FIG. 1 is an example of one method that uses tendon (light cable) pulling actuators for retracting tendons to achieve angle changes and positional support in joints. (Optional tendon guides not displayed.) The joint hardware shown is an open design minimizing weight and interference. However, for some applications more full coverage external joints also moved by these same actuator assembly options can be used. The effective internal joint geometry is illustrated by the imaginary ball joint sphere superimposed over the wrist in FIG. 1 at the axis of the wrist just below the B. Although actual wrist motion is more restrictive in some dimensions than a mechanical, full motion ball joint, within the range of motion used herein, this geometry illustrates some of the effects and demands of multi-axial rotation. Since, in this described embodiment, the remote is provided with human-like body parts and joints using the same actuator assemblies in both the local and remote locations, these figures are useful for both picturing the remote and the local equipment (since they can be identical).

While this human-like robot form simplifies the explanation of the underlying geometry, math, mechanical processes and why they work, at the remote location, i.e. on the robot, more classic robotics parts can be made to perform these same programmatically conspired operations. Also, it should be observed that the illustration in FIG. 1 is not indicative of how much a joint moves in a single cycle. While the illustration shows a roughly 140 degree swing from fully bent in to fully reversed, a typical cycle might only move a tiny fraction of one degree because of the shortness of the motion cycle.

The focal joint in this example is the wrist.

Phase I. Local Site: As in the simple joint example already considered, but here more abbreviated since many basics have already been explained in the simpler example, the KCM's are sent to the remote. However, there are more KCM'S for the joint now being considered because there are more actuators guiding it. In this example, we will consider the action proceeding from FIG. 1B to FIG. 1A i.e. that of the wrist being bent forward. Again, the two pictures vastly exaggerate the amount of motion in a single cycle but they are useful in identifying the nature of the motion being considered.

The local user effected this motion by simply bending his wrist forward. From the joint's point of view, the joint has been rotated counter-clockwise which would mean that tendon 10 has retracted (due to the minimum pressure always kept on a tendon, which is offset by the minimum pressure of the opposing tendon, and the slack created by the user's motion) and tendon 14 has extended (being pulled by the user) to allow that movement. To make this example much simpler, we will assume that tendon 12 and tendon 16 (hidden behind hand in FIG. 1) are unchanged thus confining movement to the plane of the paper.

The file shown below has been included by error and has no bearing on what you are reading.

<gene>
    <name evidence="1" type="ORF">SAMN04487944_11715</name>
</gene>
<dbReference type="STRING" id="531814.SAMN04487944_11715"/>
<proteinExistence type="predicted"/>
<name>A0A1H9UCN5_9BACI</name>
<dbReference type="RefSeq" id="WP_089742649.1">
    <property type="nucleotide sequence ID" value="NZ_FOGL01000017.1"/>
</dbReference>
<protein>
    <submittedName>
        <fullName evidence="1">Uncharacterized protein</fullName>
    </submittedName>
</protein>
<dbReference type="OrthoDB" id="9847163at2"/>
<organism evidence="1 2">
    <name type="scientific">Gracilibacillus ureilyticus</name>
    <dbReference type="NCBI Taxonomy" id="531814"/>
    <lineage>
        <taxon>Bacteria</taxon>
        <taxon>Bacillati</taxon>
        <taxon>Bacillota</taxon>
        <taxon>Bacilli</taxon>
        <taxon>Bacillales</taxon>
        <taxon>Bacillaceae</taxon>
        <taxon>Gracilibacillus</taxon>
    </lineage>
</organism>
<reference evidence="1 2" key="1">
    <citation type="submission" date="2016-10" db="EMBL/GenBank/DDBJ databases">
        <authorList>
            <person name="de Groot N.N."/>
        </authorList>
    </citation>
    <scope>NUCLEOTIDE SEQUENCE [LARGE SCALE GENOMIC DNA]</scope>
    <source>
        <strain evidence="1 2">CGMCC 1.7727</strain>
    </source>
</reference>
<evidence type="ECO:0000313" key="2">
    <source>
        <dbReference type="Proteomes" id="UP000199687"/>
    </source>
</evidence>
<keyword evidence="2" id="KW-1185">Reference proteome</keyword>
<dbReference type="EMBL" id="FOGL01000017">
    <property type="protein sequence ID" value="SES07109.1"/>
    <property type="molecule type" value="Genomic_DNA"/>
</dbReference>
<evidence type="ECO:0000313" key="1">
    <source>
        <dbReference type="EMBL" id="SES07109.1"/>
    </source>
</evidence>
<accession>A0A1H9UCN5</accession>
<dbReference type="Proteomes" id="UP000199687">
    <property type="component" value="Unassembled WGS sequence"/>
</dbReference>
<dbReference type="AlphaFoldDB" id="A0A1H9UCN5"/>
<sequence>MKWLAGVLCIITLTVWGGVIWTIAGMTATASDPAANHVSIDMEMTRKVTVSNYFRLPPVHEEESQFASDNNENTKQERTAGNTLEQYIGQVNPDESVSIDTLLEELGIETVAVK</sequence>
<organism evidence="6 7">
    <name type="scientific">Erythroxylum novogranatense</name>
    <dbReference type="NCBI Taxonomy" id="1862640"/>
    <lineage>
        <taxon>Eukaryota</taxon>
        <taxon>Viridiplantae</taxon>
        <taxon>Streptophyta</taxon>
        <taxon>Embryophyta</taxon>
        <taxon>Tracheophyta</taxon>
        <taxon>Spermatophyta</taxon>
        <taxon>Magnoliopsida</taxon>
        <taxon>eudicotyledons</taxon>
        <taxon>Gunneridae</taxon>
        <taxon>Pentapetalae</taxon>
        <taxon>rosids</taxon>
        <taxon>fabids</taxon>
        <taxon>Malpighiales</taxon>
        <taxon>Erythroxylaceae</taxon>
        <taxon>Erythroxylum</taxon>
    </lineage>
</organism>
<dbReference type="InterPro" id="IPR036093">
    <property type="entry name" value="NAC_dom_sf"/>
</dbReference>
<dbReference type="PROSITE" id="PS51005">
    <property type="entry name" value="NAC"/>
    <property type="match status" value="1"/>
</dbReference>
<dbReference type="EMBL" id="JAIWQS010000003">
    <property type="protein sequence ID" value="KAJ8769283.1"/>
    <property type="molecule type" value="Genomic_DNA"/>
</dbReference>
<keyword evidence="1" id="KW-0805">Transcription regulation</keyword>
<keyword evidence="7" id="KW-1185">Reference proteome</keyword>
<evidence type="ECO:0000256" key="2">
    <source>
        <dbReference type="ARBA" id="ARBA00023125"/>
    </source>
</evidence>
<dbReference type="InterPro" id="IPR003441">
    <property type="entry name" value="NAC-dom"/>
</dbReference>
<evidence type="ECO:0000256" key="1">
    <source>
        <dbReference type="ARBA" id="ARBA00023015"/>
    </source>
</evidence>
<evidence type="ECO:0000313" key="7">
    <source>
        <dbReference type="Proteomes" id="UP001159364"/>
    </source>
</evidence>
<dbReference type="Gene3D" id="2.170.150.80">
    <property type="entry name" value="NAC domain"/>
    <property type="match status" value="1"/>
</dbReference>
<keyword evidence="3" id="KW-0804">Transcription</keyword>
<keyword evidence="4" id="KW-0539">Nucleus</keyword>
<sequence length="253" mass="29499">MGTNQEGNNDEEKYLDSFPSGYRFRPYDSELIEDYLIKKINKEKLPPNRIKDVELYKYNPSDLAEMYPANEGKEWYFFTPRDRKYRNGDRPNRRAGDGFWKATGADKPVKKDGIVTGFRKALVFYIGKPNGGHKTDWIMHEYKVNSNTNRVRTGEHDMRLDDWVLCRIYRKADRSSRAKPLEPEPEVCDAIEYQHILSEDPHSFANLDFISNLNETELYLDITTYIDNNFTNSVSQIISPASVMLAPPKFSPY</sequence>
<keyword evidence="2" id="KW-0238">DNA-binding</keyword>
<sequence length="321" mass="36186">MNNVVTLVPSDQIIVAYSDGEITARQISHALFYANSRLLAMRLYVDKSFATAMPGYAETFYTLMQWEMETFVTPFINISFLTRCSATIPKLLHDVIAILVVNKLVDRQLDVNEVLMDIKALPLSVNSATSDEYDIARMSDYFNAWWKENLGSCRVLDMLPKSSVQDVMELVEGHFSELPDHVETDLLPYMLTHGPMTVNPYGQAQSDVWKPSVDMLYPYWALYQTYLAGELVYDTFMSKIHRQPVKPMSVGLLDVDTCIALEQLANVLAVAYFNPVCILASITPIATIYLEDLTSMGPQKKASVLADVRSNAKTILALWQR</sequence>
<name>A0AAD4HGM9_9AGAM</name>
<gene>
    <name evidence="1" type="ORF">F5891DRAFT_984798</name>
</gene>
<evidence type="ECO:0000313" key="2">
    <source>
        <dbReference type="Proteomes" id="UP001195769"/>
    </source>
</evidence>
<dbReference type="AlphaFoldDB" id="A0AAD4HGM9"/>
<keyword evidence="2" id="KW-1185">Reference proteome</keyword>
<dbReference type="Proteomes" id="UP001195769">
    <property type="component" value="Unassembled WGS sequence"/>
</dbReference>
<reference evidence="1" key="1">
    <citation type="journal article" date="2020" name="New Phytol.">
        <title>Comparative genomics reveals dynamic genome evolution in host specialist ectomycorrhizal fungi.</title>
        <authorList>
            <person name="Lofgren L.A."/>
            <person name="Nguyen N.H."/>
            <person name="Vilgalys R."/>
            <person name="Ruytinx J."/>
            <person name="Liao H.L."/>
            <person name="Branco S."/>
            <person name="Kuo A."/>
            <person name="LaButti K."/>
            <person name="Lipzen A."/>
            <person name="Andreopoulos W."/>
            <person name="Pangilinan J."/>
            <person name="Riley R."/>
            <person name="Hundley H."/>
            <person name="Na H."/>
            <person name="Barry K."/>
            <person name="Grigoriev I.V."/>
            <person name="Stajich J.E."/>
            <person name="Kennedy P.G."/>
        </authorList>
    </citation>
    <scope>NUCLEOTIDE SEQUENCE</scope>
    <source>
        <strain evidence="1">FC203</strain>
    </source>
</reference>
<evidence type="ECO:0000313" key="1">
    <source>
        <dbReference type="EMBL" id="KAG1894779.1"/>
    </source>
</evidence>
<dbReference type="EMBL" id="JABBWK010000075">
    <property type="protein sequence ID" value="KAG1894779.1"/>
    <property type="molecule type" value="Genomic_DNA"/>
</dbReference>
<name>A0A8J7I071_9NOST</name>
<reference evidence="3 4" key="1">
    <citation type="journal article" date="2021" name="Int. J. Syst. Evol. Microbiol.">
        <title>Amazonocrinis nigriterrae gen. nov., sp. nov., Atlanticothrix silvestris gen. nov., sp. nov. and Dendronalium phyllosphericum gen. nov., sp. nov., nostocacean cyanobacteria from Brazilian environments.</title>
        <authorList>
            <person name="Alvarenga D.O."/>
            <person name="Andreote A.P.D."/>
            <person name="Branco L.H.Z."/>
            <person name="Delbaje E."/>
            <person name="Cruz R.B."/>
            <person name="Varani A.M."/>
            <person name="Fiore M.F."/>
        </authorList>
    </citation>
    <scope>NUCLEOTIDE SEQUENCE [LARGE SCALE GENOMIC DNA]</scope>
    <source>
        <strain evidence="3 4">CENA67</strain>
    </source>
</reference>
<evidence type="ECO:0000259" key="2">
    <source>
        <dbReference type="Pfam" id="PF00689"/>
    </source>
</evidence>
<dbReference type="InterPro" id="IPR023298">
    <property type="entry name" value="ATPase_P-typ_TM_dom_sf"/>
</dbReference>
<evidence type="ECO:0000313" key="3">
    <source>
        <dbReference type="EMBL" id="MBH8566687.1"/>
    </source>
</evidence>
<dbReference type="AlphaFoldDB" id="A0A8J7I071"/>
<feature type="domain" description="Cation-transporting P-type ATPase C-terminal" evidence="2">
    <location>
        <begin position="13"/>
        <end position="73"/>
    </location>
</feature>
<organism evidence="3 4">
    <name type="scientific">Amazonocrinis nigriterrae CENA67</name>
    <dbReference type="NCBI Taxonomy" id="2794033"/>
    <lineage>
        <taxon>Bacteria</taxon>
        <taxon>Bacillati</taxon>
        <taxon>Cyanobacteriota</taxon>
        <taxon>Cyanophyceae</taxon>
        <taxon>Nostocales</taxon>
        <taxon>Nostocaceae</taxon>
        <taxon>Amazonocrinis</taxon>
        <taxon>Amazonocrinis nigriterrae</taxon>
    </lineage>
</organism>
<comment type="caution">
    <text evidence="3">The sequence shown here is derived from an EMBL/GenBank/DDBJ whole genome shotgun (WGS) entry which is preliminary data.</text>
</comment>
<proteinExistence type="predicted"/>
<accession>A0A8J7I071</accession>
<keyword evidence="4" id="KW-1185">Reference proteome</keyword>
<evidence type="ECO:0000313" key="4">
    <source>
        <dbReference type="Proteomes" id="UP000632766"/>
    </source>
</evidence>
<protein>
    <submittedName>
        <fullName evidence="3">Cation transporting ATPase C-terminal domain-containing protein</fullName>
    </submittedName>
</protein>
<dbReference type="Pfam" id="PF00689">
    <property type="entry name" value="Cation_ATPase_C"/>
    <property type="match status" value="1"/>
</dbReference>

Phase II. Remote Site: The remote attempts to respond to the KCM's by retracting its tendon 10 to the same position as that of the remote and releasing tendon 14 to match tendon 14 of the local. Had the positions of tendons 12 and 16 been changed, the remote would respond to them in the same way effecting full multi-dimensional motion. Techniques for accomplishing the desired positions, whether servo, calculated, estimated or real time progressional as well as the response for failure to achieve the position, can be effectively the same as above and the return of maintenance pressure also follows the above example for a simple joint. However, there are now 4 sets of KCM's (one for each tendon) instead of one.

Phase III. Remote Site: Responds With its Values:

Phase IV. At Local Site:

We have assumed that the movement was perfectly in the plane of the paper thus avoiding, for the moment, the additional complexity of multi-planar movements requiring simultaneous adjustments on all 4 tendons rather than the two affected here. Also, for simplicity in the quantitative comparisons below, we will speak of the counter-clockwise motion in this example as increasing the angle as the hand rotates around the wrist joint with motion occurring in the plane of the paper.

In the process of retraction, the actuator for the remote's tendon A retracted to the position we will call Pa2 which, in this sample embodiment, is measured here by the graduated position of the actuator gear controlling remote tendon A. However, it is possible that, in the Phase I KCM's the remote may have been instructed to move, in phase II, the remote tendon A just a bit further—all the way to Pa1 (the local's current position in phase I) to match the local's position. Forces at the remote may have allowed only partial forward movement towards Pa1. Similarly but oppositely, still at the remote, tendon C increased its extension to an angle we will call Pc2 (the actually achieved angle). We will call the angle that the local finds itself in at this time, recalling that the user has not been sitting still during the previous phases 1, 2 and 3, Pa3. The remote had to exert a force of Fa on its tendon A and Fc on tendon C to hold the positions actually achieved.

Fb (the force exerted on tendon B), Fd (the force exerted on tendon D), Pb1 and Pb2 (the positions of tendon B at the local and remote respectively), Pd1 and Pd2 (the positions of tendon D at the local and remote respectively) can be ignored in this example since this example is limited to one plane of motion.